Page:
Julia Child Last years
After the death of her beloved friend Simone Beck, Child relinquished La Peetch after a month long stay in June 1992 with her niece, Phila, and her family. She turned the keys over to Jean Fischbacher's sister, just as she and Paul had promised nearly 30 years earlier. Also, in 1992, she spent a month touring Italy with American journalist Bob Spitz when they struck-up a close friendship. Spitz took notes and made many recordings of his conversations with Child and these later formed the basis of the book he published in 2012 on what would have been Child's 100th birthday. Paul, who was ten years older, died in 1994 after living in a nursing home for five years following a series of strokes in 1989.
In 2001, she moved to a retirement community in Santa Barbara, California, donating her house and office to Smith College, which later sold the house. She donated her kitchen, which her husband designed with high counters to accommodate her formidable height, and which served as the set for three of her television series, to the National Museum of American History, where it is now on display. Her iconic copper pots and pans were on display at COPIA in Napa, California, until August 2009 when they were reunited with her kitchen at the Smithsonian National Museum of American History in Washington, DC.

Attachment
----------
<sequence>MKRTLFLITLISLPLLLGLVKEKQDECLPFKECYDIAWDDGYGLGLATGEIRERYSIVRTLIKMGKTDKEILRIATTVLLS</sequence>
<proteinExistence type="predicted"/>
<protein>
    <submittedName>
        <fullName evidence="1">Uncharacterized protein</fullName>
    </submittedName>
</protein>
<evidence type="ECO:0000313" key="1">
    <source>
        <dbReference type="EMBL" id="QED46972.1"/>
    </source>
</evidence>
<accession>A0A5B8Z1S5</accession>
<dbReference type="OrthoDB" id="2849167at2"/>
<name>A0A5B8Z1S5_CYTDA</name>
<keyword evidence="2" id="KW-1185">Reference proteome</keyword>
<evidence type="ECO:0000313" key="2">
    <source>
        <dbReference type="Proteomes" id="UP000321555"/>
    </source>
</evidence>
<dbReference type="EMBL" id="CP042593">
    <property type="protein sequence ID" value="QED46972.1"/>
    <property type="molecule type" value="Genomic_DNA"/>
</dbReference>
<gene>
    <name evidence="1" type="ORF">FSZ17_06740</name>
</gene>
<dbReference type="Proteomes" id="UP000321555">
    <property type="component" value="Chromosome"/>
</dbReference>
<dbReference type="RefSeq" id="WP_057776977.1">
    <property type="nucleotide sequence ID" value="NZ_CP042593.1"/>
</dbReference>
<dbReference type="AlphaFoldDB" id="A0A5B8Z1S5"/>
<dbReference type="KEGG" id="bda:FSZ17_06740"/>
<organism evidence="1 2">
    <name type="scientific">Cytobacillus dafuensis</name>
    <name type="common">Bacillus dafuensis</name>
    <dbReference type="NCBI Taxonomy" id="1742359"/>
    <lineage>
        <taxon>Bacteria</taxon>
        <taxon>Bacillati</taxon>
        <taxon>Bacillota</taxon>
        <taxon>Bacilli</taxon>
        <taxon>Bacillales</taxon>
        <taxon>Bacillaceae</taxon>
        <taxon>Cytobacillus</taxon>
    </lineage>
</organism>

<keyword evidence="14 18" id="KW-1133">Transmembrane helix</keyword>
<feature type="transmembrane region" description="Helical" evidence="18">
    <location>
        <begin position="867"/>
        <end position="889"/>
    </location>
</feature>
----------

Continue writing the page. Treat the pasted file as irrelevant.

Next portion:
In 2000, Child received the French Legion of Honour and was elected a Fellow of the American Academy of Arts and Sciences in 2000. She was awarded the U.S. Presidential Medal of Freedom in 2003. Child also received honorary doctorates from Harvard University, Johnson & Wales University in 1995, her alma mater Smith College, Brown University in 2000, and several other universities.
On August 13, 2004, Julia Child died of kidney failure at her retirement community home, Casa Dorinda, in Montecito, two days before her 92nd birthday. Child ended her last book, My Life in France, with "... thinking back on it now reminds that the pleasures of the table, and of life, are infinite – toujours bon appétit!"